In a speech in London in 1978, Gruen disavowed shopping mall developments as having "bastardized" his ideas:[7][14] "I refuse to pay alimony for those bastard developments. They destroyed our cities."[15][16] Gruen died on February 14, 1980. He was married four times and had two children.[citation needed]


Gruen's book The Heart of our Cities: The Urban Crisis, Diagnosis and Cure was a major influence on Walt Disney's city planning ambitions and his ideas for the original EPCOT.[17]

Gruen v. Gruen[edit]

In 1963, on his 21st birthday, his son New York attorney Michael S. Gruen (then a Harvard undergraduate) was given a painting "Schloss Kammer am Attersee II" by Gustav Klimt.[18] While ownership of the painting was given to his son in 1963, the elder Gruen maintained a life estate on the chattel and continued to hang it in his living room and even paid for insurance and repairs. Upon Gruen's death in 1980, his widow, Kemija, refused to surrender the painting to Michael, resulting in a landmark case in the New York Supreme Court and Court of Appeals. The Court of Appeals ruled the basis of inter vivos gifts, including the plaintiff having the burden of proof to a clear and convincing standard that the chattel was a gift and the required elements of a gift. Kemija Gruen claimed that if the painting was to be given after death, even if such arrangement was made years earlier, then the will, not a letter, would be instructive as to disposition.[18] Michael Gruen was eventually awarded $2.5 million.


Shopping malls designed by Gruen[edit]

Shopping centers designed by Gruen Associates[edit]


Selected writings[edit]

  • Victor Gruen, Larry Smith (1960) Shopping Towns USA: The Planning of Shopping Centers New York: Reinhold
  • Victor Gruen (1965) The Heart of our Cities: The Urban Crisis. Diagnosis and Cure London: Thames and Hudson
  • Victor Gruen (1973) Centers for the Urban Environment: Survival of the Cities. New York: Van Nostrand Reinhold

In media[edit]

  • Victor Gruen is the namesake of an Australian TV series named Gruen on the ABC which analyses advertising.

See also[edit]



  1. ^ a b c Infoplease: Gruen, Victor retrieved 25 February 2012
  2. ^ Mars, Roman. "99% Invisible-163- The Gruen Effect". Retrieved 6 May 2015.
  3. ^ a b "The Gruen Plan for "A Greater Fort Worth Tomorrow"". Fort Worth Library Digital Archives. Retrieved 2018-01-10.
  4. ^ a b Wall 2006.
  5. ^ Weiss-Sussex & Bianchini 2006, p. 92.
  6. ^ Caves, R. W. (2004). Encyclopedia of the City. Routledge. p. 325.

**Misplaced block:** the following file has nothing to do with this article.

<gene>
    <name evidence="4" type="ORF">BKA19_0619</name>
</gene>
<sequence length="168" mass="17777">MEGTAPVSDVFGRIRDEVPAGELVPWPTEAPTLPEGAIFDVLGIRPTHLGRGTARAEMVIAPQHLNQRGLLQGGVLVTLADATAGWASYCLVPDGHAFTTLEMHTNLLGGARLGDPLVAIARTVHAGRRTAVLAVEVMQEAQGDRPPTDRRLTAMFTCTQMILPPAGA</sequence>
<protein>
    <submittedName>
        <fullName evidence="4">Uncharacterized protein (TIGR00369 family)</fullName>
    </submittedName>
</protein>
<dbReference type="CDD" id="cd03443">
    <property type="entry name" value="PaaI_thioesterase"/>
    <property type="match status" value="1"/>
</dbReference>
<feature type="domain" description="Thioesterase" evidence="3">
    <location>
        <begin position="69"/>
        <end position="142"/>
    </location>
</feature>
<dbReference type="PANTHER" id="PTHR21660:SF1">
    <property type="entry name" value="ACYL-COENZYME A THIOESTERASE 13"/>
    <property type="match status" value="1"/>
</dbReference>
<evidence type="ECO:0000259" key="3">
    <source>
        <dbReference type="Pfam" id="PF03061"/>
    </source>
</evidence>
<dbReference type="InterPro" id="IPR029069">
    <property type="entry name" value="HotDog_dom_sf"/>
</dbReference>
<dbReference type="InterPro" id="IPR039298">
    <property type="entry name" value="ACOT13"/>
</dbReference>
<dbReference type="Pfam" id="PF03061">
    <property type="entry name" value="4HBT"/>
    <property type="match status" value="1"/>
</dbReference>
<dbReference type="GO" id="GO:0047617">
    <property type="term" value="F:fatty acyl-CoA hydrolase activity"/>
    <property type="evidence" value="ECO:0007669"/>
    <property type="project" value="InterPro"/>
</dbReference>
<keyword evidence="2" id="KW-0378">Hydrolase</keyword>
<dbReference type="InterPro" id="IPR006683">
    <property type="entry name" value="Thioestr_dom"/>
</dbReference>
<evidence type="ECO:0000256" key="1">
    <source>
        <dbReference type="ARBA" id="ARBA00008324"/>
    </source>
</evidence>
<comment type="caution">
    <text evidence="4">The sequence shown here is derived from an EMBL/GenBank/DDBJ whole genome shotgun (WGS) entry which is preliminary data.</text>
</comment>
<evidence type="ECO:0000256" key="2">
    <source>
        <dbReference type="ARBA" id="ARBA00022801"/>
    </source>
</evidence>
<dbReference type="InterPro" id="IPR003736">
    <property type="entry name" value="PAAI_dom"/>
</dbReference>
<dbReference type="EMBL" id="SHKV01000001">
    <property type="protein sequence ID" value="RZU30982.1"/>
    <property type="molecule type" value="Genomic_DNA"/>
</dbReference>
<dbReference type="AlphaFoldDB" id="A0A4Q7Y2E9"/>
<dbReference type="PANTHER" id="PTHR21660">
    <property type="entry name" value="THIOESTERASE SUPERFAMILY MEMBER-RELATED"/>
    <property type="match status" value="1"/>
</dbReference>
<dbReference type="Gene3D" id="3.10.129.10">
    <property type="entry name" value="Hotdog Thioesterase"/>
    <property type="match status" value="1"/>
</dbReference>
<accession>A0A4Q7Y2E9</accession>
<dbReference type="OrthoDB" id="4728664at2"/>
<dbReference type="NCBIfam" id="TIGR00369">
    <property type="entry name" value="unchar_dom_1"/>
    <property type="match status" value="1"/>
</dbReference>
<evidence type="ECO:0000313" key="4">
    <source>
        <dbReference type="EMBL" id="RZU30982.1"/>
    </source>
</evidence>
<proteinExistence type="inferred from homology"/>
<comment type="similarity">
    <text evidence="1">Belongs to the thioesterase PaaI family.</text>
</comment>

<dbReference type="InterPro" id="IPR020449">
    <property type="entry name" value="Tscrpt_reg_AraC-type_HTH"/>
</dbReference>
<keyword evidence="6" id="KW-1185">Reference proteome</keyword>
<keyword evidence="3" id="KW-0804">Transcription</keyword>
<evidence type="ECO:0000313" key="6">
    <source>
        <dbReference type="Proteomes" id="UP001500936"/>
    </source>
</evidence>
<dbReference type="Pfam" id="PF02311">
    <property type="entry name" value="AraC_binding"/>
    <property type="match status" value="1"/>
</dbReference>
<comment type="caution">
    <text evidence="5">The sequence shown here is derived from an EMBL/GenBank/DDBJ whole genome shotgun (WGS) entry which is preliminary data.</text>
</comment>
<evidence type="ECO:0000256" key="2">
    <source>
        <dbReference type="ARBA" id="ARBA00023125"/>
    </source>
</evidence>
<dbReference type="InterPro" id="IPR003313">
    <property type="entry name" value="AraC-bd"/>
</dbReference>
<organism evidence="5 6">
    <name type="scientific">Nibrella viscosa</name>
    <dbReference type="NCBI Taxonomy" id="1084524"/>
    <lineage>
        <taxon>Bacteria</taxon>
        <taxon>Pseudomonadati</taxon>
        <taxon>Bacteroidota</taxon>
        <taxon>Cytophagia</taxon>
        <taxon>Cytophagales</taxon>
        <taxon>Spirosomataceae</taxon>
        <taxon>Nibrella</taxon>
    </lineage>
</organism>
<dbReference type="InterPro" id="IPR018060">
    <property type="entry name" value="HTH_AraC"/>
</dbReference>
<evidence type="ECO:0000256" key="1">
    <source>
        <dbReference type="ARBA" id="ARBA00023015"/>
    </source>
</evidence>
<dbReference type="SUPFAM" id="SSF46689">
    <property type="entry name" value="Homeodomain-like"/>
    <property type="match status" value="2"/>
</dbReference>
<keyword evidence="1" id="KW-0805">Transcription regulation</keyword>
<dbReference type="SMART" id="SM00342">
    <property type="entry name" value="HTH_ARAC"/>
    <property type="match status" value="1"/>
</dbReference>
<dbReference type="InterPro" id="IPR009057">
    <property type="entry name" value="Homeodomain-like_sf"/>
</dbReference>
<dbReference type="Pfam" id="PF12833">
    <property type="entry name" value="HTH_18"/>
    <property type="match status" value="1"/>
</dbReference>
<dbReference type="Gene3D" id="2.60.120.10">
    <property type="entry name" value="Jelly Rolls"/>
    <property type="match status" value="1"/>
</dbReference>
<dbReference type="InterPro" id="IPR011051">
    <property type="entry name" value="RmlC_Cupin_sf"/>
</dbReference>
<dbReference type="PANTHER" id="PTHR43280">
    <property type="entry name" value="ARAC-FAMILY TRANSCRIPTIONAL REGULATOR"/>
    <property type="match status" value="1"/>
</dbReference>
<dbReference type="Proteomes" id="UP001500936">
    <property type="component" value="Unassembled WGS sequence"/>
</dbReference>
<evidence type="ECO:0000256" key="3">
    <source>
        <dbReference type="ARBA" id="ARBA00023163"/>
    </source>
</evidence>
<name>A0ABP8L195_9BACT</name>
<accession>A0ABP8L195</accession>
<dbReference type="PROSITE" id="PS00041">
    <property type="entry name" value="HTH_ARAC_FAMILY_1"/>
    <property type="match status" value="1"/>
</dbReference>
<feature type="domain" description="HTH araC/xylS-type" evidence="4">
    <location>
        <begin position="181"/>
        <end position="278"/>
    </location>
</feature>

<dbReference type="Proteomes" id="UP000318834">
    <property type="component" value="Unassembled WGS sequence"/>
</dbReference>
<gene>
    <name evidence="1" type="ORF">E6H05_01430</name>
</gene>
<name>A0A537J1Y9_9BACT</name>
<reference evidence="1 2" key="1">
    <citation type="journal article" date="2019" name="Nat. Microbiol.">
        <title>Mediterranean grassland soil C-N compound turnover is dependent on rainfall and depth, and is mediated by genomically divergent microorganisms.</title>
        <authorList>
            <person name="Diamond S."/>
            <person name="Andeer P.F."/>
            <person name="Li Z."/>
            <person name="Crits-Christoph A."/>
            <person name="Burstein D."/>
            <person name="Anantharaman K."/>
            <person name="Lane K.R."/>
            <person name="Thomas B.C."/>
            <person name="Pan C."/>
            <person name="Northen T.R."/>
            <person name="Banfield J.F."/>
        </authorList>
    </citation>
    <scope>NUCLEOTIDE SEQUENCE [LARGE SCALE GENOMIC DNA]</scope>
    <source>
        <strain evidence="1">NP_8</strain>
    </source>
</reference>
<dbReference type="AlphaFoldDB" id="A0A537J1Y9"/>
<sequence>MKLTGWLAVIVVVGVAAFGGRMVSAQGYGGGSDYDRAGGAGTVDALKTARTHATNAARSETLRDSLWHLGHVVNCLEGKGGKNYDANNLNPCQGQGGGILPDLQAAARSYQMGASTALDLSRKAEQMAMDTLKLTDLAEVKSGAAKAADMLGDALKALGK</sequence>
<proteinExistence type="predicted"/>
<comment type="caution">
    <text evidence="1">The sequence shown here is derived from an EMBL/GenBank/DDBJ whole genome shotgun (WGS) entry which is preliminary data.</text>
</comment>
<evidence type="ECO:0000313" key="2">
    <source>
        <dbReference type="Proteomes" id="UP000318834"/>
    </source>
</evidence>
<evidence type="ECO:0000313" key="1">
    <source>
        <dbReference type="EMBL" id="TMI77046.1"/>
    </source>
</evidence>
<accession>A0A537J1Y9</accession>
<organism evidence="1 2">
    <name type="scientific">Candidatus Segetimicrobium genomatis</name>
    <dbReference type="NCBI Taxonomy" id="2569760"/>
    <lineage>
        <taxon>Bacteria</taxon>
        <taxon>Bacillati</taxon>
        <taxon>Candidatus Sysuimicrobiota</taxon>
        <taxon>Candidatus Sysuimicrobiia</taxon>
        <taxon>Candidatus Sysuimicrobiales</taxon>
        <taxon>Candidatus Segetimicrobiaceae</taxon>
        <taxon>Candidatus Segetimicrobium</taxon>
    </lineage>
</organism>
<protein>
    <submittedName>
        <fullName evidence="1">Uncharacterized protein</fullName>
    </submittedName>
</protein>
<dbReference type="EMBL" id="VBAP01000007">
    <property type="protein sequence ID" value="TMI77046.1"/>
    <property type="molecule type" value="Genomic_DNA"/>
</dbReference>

7. ^ a b c d Malcolm Gladwell, The Terrazzo Jungle, The New Yorker, March 15, 2004, Accessed June 12, 2009.
  8. ^ "#8 Southdale Center". 10 Buildings that Changed America. WTTW. 2013. Retrieved December 12, 2013. Webpage features include a photo slide show, video from the televised program (5:11), and "web exclusive video" (5:18).
  9. ^ "Victor Gruen — Austrian Information". Archived from the original on 2018-09-28. Retrieved 2018-03-04.
  10. ^ Victor Gruen’s Retail Therapy: Exiled Jewish Communities and the Invention of the American Shopping Mall as a Postwar Ideal
  11. ^ a b Hofer, Sebastian (31 January 2010). "Einkaufsquelle: Der Wiener Victor Gruen veränderte mit der Shopping Wall die Welt". Profil (in German). Archived from the original on 25 November 2012. Retrieved 25 February 2012.
  12. ^ "...the bulldozers of the city of Boston wiped out a living community on this site as brutally as if it had been bombed...", www.pulitzer.org
  13. ^ Auzias and Labourdette. Le Petit Futé Beyrouth, page 158
  14. ^ Frank, Jacqui (December 6, 2016). "There's a psychological phenomenon that explains why you lose track of time in shopping malls" (Video). Business Insider. Retrieved January 19, 2017.
  15. ^ "'Those bastard developments' – why the inventor of the shopping mall denounced his creation". the Guardian. 2022-06-24. Retrieved 2023-01-26.
  16. ^ Byrnes, Mark. "Victor Gruen Wanted to Make Our Suburbs More Urban. Instead, He Invented the Mall". The Atlantic Cities. The Atlantic Media Company. Archived from the original on 19 July 2013. Retrieved 18 July 2013.
  17. ^ Johnson, Steven (29 November 2016). "The strange, surprisingly radical roots of the shopping mall". IDEAS.TED.COM. TED Conferences. Retrieved 19 January 2023.
  18. ^ a b "Michael S. Gruen, Respondent, v. Kemija Gruen, Appellant - Opinion of the Court" (PDF).
  19. ^ Newgeography.com. "Why Duany is Wrong About the Importance of Public Participation". Newgeography.com. Retrieved 2012-08-17.


Further reading[edit]

External links[edit]